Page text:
Most People Aren’t Spending Five Dollars on Coffee
Here we go again…
Right now, I’m reading yet another article that claims young activists are out buying $5 lattes and $14 cocktails. Who are these people? I don’t know any. I live in a midsize town in flyover country. My idea of a luxury meal is a microwave dinner. Anyway, the article goes on to blame young people for their problems, while insisting we’re not entitled to anything, regardless of how hard we work or how much we save.
It even blames us for inflation.
Finally, it tells us to give up on ever trying to change the system. It tells us to abandon the vast majority of our social, political, and environmental causes. It describes our efforts as futile.
Instead, we should hustle.
Yes, hustle as wildfire smoke blankets a third of the country and we spend an entire summer under air quality alerts. Hustle as heat domes kill essential workers by the dozen and state governments refuse mandatory water breaks. Hustle as the Supreme Court strips away your rights and protections, one by one, while using your tax money on armed guards to shield them from protestors.
Hustle as a growing number of politicians on both sides talk about taking away your social security after you spend decades paying for older generations to retire. Hustle as they say things like, “Young people will have plenty of time to plan for that.”
In other words, it’s okay to screw us over.
It’s okay to steal from us.
We’ll get over it.
The web is full of affluent or child-free 40 somethings who feel qualified to tell us how to spend our money. They complain about falling birthrates, then they ask us why we dared to start a family.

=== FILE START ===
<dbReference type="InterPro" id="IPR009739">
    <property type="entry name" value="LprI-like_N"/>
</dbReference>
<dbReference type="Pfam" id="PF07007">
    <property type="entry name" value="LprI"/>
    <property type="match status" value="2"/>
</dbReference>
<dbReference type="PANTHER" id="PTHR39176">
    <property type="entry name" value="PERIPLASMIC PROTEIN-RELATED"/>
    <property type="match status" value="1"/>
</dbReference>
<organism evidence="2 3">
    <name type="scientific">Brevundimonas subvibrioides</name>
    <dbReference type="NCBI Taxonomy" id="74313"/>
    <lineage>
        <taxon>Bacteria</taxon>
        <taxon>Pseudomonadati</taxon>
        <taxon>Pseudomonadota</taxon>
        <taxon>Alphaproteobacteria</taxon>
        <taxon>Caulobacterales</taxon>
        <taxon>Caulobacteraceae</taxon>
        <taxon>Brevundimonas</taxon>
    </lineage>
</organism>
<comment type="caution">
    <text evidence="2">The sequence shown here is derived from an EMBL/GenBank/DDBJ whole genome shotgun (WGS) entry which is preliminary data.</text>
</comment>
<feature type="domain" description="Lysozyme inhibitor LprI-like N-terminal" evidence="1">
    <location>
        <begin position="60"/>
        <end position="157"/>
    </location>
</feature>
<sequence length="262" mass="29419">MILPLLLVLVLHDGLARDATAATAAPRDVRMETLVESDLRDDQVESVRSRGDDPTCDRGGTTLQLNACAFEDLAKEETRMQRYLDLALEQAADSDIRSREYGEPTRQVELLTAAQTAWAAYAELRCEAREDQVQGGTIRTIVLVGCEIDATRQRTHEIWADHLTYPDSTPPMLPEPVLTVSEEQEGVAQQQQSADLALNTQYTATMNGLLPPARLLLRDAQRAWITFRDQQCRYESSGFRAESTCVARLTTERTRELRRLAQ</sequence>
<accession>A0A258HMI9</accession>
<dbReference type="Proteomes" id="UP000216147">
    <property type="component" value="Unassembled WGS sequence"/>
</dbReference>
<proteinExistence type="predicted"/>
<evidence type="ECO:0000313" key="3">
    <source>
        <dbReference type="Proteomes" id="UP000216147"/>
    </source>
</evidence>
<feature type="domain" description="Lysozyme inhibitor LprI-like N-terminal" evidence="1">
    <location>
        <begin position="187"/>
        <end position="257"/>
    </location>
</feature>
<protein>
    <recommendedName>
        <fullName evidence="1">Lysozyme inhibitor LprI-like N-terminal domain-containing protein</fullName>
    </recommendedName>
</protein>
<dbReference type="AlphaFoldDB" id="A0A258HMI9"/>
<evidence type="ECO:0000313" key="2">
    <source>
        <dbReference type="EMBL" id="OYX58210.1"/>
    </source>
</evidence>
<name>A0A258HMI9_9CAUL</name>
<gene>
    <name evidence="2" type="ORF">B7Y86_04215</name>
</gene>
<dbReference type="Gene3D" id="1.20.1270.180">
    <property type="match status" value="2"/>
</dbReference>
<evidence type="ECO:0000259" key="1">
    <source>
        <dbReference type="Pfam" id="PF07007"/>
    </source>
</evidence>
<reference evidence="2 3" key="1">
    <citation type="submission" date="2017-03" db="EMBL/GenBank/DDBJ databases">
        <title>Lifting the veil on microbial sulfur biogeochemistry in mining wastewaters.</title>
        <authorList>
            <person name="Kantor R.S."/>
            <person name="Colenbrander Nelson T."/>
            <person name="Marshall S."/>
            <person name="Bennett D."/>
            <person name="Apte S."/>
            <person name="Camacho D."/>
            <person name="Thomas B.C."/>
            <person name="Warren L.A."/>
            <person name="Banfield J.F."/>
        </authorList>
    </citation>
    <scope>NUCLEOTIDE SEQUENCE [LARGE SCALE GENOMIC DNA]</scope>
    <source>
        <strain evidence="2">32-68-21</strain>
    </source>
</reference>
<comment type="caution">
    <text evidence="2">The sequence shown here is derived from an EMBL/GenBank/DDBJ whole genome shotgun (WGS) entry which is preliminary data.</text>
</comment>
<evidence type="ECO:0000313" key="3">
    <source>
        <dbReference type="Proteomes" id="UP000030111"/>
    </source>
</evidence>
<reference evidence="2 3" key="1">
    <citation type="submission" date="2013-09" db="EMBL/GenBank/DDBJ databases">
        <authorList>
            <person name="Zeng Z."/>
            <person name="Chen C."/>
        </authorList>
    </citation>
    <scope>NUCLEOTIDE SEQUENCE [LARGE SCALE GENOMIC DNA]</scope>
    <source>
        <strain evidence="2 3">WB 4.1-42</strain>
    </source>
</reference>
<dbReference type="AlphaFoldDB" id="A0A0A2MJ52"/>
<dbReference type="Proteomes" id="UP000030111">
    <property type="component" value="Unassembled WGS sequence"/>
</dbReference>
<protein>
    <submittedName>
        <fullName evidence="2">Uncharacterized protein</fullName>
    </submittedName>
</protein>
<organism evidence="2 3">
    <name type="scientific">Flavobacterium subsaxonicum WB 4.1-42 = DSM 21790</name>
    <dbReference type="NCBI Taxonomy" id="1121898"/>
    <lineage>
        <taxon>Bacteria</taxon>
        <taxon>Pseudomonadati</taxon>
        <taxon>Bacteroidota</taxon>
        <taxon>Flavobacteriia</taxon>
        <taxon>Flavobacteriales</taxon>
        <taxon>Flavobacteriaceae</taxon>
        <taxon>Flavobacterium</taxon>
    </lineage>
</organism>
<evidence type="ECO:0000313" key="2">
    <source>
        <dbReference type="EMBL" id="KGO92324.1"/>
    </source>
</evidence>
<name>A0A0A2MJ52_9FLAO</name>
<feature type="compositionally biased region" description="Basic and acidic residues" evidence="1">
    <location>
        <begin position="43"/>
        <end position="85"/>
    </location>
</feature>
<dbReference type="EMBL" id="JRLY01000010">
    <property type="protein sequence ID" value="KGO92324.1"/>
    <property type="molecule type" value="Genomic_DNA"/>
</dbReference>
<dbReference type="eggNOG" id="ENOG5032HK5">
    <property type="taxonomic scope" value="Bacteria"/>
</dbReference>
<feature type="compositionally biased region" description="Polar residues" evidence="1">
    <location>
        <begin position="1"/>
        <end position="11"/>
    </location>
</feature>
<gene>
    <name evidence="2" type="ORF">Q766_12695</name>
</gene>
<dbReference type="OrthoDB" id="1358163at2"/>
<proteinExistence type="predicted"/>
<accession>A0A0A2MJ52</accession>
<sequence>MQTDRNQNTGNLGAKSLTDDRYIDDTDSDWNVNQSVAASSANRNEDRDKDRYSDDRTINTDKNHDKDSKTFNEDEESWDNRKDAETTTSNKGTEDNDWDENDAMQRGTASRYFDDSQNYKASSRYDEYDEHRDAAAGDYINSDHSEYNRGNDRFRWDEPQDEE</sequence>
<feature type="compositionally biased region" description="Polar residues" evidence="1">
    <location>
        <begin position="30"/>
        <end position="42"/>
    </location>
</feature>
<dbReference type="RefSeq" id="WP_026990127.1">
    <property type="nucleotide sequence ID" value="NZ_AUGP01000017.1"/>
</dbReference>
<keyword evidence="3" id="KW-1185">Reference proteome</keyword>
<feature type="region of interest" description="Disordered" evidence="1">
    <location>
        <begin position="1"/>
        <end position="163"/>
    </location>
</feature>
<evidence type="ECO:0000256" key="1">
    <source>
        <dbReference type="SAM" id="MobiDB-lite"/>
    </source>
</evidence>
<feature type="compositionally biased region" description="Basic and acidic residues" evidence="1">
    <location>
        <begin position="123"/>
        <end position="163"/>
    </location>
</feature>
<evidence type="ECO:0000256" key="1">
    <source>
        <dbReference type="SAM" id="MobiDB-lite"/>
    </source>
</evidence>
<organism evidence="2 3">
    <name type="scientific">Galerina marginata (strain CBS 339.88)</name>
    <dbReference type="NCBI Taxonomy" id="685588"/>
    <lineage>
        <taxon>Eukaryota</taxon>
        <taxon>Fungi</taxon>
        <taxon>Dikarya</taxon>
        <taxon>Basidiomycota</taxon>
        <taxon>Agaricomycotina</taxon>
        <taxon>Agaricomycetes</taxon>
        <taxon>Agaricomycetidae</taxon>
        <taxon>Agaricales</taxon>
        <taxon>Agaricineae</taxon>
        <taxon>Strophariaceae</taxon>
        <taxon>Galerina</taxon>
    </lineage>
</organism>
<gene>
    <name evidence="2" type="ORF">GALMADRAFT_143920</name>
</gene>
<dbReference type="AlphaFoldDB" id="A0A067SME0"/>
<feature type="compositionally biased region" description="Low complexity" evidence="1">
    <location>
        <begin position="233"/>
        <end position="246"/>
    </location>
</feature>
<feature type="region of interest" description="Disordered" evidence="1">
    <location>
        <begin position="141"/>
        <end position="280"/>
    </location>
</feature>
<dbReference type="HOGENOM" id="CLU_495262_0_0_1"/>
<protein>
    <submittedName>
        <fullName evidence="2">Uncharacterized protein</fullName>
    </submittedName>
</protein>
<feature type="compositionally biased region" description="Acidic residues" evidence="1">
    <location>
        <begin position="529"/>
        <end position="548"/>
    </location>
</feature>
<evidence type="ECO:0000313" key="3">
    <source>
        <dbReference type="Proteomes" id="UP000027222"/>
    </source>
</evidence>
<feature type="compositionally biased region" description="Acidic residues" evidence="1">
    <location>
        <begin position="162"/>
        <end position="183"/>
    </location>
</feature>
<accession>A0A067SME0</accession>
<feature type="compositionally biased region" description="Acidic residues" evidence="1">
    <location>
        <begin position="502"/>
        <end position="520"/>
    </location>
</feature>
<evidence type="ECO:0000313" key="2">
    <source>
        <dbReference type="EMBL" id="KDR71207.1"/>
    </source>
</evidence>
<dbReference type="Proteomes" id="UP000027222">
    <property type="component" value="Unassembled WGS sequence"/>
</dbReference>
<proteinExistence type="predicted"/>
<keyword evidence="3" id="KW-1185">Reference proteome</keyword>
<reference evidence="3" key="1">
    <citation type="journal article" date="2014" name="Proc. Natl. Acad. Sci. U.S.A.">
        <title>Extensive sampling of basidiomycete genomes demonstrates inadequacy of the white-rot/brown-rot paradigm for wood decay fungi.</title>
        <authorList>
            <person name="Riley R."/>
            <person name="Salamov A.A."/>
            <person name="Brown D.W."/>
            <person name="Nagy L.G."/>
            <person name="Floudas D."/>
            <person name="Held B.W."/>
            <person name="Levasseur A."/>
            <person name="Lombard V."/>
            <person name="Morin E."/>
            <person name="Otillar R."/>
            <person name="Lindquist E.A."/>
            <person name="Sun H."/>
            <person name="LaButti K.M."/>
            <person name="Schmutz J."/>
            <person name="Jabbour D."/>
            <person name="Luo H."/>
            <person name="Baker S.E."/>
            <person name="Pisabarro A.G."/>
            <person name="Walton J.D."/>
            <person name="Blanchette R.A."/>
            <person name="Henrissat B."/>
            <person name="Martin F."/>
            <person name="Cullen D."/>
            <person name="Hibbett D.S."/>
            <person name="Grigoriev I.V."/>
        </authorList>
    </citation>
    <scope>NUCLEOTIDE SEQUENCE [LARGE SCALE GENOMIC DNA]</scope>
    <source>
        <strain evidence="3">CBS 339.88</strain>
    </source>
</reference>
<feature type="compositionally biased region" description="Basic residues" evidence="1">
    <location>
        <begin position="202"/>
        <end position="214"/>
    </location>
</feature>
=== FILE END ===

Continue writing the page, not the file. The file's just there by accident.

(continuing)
They think they know us.
These articles are always written by someone who makes an entire career out of beating up on younger generations while offering the most toxic stereotypes and lazy financial advice they can find. If they’re not beating up on us, they’re beating up on poor people. They get handpicked by editors and promoted all over the internet.
Sometimes, it’s hard to stomach.
In reality, the average Gen Z worker barely makes $30,000 a year. The average monthly cost of rent in the U.S. hovers around $1700. Anyone who blames young people for this doesn’t have their facts straight. They’re simply tossing out stereotypes for clicks.
They find it comforting.
Over the last 72 hours, I’ve been bombarded with articles telling me to smile more, socialize, dine out, and talk to strangers every day. The authors insists these activities will restore our mental health and give us energy. They’ll make us feel better about things. They warn us about the mental health risks of “complaining too much.” They tell us to eat at regular times, as if we’re a bunch of errant children.
It’s a little insulting.
Gen Z is accumulating debt and falling behind on it faster than any previous generation. The media blames their spending habits and their “demand” for luxury goods, but they never list specifics. I wonder what counts as a luxury good these days:
A place to live?